Tuesday, April 22, 2008

A Missed Investment Opportunity

“We wanted to give this signed offering memorandum to you, as a remembrance of what you missed,” Clarence Schutte told me as he and Randall Matheny gave me a 2002 offering for 15 million shares of stock in Lincolnland Agri-Energy, a 40 million gallon ethanol plant that was started that year in Palestine, IL. More later in the blog on what my non-investment cost me!
I was there for a tour of the plant and town and to do a talk sponsored by the Palestine Public Library. Sue Lockhart, head librarian, has developed a program called “Looking Within”, to encourage the community to look within themselves to build upon the skills and talents of those within the community to help encourage more economic growth in the town. Part of the program is aimed at former residents who are starting to move back home to retire close to their roots.

I took a tour of Lincolnland Agri-Energy with board member Robin Guyer, who also runs Bunker Hill Supply, a fertilizer, chemical and seed retailer in the area. He talked about getting the plant started, “We started up the plant in 2004 with 453 investors. It was a tough sell at the time but we had one local person who stepped forward and put us over the top. We made a 100+% return on investment in the first 18 months, but are now down to about a 15 to 20% return which still isn’t bad but doesn’t look as good when you compare it to that first year and a half. We used those early returns to pay off all of our debts and returned the entire investment to those 453 investors.”

Robin went on, “What makes me proudest is how the entire community worked together to make this project happen. Even those who didn’t invest in it have been supportive and our builder told us that it was the easiest plant to get started that they’ve been involved with.”
Lincolnland has continued to plow money back into the plant, growing from an initial storage capacity of 400,000 bushels to 2.8 million bushels. Consuming 50,000 bushel/day means that they can now store 58 days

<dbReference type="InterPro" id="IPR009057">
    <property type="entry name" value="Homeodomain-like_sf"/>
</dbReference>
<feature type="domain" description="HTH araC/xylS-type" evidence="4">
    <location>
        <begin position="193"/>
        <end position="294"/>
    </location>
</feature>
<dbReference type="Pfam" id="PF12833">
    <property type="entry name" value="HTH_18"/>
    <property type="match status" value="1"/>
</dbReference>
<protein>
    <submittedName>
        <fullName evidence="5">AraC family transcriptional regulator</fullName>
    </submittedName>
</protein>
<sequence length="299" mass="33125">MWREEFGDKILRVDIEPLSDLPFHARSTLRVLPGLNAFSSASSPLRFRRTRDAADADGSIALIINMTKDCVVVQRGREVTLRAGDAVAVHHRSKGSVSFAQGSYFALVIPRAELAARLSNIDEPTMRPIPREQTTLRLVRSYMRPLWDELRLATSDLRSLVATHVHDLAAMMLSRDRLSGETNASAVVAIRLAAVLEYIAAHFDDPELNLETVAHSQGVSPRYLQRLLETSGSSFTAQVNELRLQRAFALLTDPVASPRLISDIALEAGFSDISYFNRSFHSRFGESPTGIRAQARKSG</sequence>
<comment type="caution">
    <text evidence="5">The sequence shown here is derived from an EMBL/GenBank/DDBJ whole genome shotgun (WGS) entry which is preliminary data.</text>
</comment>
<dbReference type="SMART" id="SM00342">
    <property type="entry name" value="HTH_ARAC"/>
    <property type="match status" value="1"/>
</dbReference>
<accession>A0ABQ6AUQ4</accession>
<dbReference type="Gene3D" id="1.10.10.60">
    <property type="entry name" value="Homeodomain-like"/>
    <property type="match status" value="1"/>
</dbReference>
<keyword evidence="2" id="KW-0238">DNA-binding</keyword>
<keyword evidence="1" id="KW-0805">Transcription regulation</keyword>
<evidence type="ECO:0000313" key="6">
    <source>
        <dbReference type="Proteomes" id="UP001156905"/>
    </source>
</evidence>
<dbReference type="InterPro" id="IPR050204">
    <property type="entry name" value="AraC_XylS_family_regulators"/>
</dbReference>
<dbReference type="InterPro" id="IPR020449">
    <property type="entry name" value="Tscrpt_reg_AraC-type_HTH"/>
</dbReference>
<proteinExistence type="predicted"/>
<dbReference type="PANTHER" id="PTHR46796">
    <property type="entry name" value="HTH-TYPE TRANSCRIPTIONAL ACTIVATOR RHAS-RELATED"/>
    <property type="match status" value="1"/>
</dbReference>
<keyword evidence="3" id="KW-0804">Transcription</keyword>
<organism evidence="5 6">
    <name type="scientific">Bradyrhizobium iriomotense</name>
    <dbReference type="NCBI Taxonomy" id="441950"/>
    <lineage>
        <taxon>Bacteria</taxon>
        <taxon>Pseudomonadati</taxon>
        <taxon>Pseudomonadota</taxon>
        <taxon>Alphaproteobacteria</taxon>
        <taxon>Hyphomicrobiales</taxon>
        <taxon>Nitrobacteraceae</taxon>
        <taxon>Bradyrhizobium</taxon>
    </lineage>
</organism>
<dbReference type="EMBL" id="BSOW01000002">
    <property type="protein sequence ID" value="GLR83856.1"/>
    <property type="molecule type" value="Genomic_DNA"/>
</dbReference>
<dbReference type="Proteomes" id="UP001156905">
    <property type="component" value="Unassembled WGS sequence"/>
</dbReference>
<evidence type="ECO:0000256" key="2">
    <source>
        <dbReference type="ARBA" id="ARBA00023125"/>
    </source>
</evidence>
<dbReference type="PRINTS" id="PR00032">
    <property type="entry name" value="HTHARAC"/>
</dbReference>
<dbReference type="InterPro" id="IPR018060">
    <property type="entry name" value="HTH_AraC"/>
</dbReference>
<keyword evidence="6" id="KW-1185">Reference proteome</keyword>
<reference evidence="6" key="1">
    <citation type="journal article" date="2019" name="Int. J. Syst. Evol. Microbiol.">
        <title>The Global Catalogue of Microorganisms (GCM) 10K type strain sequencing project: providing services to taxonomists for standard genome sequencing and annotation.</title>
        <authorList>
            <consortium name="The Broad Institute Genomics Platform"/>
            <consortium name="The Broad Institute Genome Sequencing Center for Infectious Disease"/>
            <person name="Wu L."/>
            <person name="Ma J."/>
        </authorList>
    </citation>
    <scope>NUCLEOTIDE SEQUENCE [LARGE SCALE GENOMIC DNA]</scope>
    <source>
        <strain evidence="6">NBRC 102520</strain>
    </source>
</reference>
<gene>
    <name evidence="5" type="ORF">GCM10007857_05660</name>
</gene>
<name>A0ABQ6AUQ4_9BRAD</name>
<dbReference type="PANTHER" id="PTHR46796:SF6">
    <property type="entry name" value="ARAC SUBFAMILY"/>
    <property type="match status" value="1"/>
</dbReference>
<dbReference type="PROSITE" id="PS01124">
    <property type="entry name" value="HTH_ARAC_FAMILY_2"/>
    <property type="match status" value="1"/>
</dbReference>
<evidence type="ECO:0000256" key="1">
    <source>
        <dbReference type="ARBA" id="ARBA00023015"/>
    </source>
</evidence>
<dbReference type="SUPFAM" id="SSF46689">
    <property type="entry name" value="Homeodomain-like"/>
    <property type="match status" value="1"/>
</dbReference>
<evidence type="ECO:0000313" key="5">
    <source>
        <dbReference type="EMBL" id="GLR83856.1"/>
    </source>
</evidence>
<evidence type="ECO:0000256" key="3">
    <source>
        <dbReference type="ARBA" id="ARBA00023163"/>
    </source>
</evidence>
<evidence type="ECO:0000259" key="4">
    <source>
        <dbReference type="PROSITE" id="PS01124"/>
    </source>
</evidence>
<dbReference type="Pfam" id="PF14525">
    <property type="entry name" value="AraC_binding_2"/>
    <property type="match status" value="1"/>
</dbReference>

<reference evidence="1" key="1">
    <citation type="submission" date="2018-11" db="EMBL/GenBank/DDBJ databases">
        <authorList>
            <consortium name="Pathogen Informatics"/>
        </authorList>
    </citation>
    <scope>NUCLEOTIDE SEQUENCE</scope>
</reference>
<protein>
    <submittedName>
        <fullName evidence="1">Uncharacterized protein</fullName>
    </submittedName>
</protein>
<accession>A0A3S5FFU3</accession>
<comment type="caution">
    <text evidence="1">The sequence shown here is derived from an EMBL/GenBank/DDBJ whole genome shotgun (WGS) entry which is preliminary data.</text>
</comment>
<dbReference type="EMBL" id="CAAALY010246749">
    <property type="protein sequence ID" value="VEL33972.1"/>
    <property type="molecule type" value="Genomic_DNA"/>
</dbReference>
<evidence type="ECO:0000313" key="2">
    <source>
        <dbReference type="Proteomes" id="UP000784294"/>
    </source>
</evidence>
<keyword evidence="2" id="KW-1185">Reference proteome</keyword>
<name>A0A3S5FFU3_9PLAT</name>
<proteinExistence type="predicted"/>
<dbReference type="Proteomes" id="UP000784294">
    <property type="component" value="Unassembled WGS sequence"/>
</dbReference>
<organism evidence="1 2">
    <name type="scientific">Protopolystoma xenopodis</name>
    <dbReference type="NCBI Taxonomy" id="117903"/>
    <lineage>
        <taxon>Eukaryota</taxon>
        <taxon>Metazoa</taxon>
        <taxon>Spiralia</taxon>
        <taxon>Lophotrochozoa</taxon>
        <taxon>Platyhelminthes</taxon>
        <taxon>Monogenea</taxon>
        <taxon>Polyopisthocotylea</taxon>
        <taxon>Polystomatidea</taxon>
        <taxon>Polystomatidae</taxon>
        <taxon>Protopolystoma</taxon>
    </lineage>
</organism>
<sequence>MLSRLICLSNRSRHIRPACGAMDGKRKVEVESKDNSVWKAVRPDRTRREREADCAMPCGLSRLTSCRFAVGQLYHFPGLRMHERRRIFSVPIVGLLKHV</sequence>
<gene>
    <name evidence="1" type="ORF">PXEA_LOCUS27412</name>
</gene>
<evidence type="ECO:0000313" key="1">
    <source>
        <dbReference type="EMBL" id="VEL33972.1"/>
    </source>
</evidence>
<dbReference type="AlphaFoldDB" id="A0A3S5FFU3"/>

of their needs compared to only 8 days when they started. They’ve also been able to increase production from 40 million gallons rated capacity to over 50 million gallons.

Robin explained the current economics of ethanol to me, “$6 (per bushel) corn isn’t causing us any problems. At 40% of that, or $2.40/gallon for ethanol, we are able to make about 15 to 30 cents per gallon.”

From my untrained eye, it looked like the plant is selling everything they are producing. There were tanker trucks lined up waiting for the next batch of ethanol to be sent to the storage tanks which were dry and the DDG pile (the feed by-product) was tiny. The plant is going to be one of the first in the country to begin separating out corn oil, which will be used for biodiesel. The plant is also going to begin using 10% of its energy needs from local methane production being drilled with horizontal drilling technology.

The plant has had a very positive economic impact upon the local and regional economy. Thirty seven high paid people work at the plant, local farmers are selling their corn at a premium and local gas producers are going to begin to sell what used to be a by-product. How did I ever miss this investment? Don’t you want to kick yourself sometimes?

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